تنوع بخشی بین المللی با استفاده از بازارهای مرزی
|کد مقاله||سال انتشار||مقاله انگلیسی||ترجمه فارسی||تعداد کلمات|
|16326||2011||16 صفحه PDF||سفارش دهید||11200 کلمه|
Publisher : Elsevier - Science Direct (الزویر - ساینس دایرکت)
Journal : Journal of Financial Economics, Volume 101, Issue 1, July 2011, Pages 227–242
We provide an analysis of frontier market equities with respect to world market integration and diversification. Principal component results reveal that frontier markets exhibit low levels of integration. In contrast with developed and emerging markets, frontier markets offer no indication of increasing integration through time. Furthermore, individual frontier market countries do not exhibit consistent rates of changing integration. Structural break tests identify breakpoints in integration, as well as integration dynamics across countries. We show that frontier markets have low integration with the world market and thereby offer significant diversification benefits.
We study the potential diversification benefits of frontier markets by measuring integration dynamics, as well as analyzing frontier market exchange-traded funds (ETFs). Frontier markets are smaller, less accessible, yet still investable countries in the developing world; the median market capitalization of frontier markets within our sample reached US$12.89 billion at the end of 2009. When their capital and liquidity increase, frontier markets may be reclassified as emerging markets. This designation originated in the 1990s, when Standard and Poor’s (S&P) started to track a representative index of frontier markets, then became prominent in 2007 when S&P launched its Select and Extended Frontier Indexes.1 To reflect growing investor interest in these markets, MSCI also launched a Frontier Markets Index late in 2007. Recently, frontier market mutual funds and ETFs also have emerged.2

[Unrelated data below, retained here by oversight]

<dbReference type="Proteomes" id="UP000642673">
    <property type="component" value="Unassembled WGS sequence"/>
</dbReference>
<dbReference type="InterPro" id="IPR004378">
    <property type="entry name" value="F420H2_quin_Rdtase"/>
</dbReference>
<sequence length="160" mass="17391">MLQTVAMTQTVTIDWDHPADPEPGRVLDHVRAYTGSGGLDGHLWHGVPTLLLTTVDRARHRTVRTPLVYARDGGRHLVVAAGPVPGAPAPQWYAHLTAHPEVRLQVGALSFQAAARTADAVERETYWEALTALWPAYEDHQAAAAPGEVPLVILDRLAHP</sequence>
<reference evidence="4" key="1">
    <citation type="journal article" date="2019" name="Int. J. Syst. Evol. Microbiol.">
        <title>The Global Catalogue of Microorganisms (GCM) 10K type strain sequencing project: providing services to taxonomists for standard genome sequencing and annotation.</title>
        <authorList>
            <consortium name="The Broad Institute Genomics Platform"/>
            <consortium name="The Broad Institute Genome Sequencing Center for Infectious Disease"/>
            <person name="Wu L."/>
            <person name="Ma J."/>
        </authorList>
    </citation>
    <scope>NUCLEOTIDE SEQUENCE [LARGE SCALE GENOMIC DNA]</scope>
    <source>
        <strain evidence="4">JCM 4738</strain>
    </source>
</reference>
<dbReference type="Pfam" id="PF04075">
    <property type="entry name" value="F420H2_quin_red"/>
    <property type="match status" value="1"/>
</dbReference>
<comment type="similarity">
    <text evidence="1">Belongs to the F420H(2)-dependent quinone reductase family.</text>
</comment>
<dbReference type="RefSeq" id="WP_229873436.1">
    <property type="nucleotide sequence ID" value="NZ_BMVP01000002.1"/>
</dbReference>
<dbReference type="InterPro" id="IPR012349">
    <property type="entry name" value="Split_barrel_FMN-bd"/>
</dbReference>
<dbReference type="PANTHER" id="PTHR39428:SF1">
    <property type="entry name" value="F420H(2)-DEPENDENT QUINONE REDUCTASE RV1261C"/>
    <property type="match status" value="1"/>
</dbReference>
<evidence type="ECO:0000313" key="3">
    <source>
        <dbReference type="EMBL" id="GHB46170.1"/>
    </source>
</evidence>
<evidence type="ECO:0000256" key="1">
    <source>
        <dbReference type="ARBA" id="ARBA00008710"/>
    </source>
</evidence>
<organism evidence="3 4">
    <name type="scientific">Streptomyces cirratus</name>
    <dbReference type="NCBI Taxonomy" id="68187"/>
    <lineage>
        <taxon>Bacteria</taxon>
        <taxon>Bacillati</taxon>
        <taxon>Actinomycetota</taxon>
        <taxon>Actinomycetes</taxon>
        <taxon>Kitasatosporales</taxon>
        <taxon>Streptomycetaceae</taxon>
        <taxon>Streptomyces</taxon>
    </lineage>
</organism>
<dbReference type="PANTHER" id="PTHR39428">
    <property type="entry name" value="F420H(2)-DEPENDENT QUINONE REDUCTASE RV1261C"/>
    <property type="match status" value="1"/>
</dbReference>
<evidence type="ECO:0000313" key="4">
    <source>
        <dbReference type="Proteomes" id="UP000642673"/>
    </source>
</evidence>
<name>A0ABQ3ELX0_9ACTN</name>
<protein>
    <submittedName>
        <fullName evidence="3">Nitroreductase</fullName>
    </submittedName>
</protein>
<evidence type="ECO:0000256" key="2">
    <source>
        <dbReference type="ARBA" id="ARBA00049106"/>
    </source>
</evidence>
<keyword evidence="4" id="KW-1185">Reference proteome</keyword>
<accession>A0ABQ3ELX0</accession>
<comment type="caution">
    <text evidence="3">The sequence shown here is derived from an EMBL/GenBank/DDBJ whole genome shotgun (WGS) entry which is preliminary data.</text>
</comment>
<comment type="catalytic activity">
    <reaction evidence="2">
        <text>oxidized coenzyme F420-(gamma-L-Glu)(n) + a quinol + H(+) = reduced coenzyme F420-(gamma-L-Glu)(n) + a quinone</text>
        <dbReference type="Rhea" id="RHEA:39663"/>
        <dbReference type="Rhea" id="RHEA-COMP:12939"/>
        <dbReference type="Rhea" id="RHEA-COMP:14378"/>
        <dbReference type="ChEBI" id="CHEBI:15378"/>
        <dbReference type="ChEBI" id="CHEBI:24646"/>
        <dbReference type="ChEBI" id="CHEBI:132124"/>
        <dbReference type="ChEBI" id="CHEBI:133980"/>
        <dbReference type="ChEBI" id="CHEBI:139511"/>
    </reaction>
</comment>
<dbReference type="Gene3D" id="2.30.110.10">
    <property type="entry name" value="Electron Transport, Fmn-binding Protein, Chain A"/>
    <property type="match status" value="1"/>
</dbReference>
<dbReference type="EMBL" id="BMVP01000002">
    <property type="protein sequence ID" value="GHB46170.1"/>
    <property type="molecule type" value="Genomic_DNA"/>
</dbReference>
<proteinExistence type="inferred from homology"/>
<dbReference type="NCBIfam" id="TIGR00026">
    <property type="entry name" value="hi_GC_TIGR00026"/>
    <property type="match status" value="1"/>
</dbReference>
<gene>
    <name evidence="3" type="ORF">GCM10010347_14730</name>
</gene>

نتیجه گیری انگلیسی
This study considers returns from frontier market countries, as well as broad frontier market indexes. The results relate to significant prior literature that investigates levels of world market integration, as well as the diversification benefits of international investing. These two broad topics are related as finance theory implies an inverse relationship between international diversification benefits and levels of world market integration. However, we uniquely focus on frontier markets, which previously have received relatively little attention. We find little evidence of frontier market integration within the world market and a lack of consistent integration dynamics. However, our structural break models indicate periods of increasing and decreasing integration for specific frontier market countries.